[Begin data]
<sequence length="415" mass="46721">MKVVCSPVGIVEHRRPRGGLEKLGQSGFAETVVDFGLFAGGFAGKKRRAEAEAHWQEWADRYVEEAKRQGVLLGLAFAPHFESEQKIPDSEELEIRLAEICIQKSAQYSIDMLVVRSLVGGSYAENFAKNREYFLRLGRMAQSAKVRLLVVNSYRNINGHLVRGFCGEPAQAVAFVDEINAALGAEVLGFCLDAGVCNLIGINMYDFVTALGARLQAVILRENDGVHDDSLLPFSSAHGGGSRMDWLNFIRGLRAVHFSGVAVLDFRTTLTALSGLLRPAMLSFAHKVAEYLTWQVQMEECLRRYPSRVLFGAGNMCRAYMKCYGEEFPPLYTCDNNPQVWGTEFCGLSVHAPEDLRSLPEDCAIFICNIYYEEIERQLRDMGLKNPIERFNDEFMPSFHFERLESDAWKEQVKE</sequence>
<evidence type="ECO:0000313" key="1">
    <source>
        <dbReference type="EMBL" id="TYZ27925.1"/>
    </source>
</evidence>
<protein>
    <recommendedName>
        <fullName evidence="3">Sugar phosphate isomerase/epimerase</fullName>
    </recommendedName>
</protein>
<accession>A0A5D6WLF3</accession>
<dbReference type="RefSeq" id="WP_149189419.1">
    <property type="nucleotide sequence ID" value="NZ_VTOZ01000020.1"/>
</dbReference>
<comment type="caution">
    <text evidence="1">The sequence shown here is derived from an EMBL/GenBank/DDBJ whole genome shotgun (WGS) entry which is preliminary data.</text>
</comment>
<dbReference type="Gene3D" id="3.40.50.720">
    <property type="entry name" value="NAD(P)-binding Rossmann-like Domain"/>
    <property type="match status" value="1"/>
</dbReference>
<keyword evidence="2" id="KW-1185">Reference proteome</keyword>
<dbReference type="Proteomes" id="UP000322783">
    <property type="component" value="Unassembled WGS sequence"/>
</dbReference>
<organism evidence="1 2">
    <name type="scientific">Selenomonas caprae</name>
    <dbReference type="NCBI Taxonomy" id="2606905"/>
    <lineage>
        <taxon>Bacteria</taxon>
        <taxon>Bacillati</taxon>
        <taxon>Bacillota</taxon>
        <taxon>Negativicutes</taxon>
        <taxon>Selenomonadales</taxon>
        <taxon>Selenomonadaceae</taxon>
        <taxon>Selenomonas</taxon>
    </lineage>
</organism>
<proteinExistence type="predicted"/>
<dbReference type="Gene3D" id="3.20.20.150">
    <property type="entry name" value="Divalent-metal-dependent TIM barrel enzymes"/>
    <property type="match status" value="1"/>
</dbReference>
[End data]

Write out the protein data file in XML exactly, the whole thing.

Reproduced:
<sequence length="415" mass="46721">MKVVCSPVGIVEHRRPRGGLEKLGQSGFAETVVDFGLFAGGFAGKKRRAEAEAHWQEWADRYVEEAKRQGVLLGLAFAPHFESEQKIPDSEELEIRLAEICIQKSAQYSIDMLVVRSLVGGSYAENFAKNREYFLRLGRMAQSAKVRLLVVNSYRNINGHLVRGFCGEPAQAVAFVDEINAALGAEVLGFCLDAGVCNLIGINMYDFVTALGARLQAVILRENDGVHDDSLLPFSSAHGGGSRMDWLNFIRGLRAVHFSGVAVLDFRTTLTALSGLLRPAMLSFAHKVAEYLTWQVQMEECLRRYPSRVLFGAGNMCRAYMKCYGEEFPPLYTCDNNPQVWGTEFCGLSVHAPEDLRSLPEDCAIFICNIYYEEIERQLRDMGLKNPIERFNDEFMPSFHFERLESDAWKEQVKE</sequence>
<evidence type="ECO:0000313" key="1">
    <source>
        <dbReference type="EMBL" id="TYZ27925.1"/>
    </source>
</evidence>
<protein>
    <recommendedName>
        <fullName evidence="3">Sugar phosphate isomerase/epimerase</fullName>
    </recommendedName>
</protein>
<accession>A0A5D6WLF3</accession>
<dbReference type="RefSeq" id="WP_149189419.1">
    <property type="nucleotide sequence ID" value="NZ_VTOZ01000020.1"/>
</dbReference>
<comment type="caution">
    <text evidence="1">The sequence shown here is derived from an EMBL/GenBank/DDBJ whole genome shotgun (WGS) entry which is preliminary data.</text>
</comment>
<dbReference type="Gene3D" id="3.40.50.720">
    <property type="entry name" value="NAD(P)-binding Rossmann-like Domain"/>
    <property type="match status" value="1"/>
</dbReference>
<keyword evidence="2" id="KW-1185">Reference proteome</keyword>
<dbReference type="Proteomes" id="UP000322783">
    <property type="component" value="Unassembled WGS sequence"/>
</dbReference>
<organism evidence="1 2">
    <name type="scientific">Selenomonas caprae</name>
    <dbReference type="NCBI Taxonomy" id="2606905"/>
    <lineage>
        <taxon>Bacteria</taxon>
        <taxon>Bacillati</taxon>
        <taxon>Bacillota</taxon>
        <taxon>Negativicutes</taxon>
        <taxon>Selenomonadales</taxon>
        <taxon>Selenomonadaceae</taxon>
        <taxon>Selenomonas</taxon>
    </lineage>
</organism>
<proteinExistence type="predicted"/>
<dbReference type="Gene3D" id="3.20.20.150">
    <property type="entry name" value="Divalent-metal-dependent TIM barrel enzymes"/>
    <property type="match status" value="1"/>
</dbReference>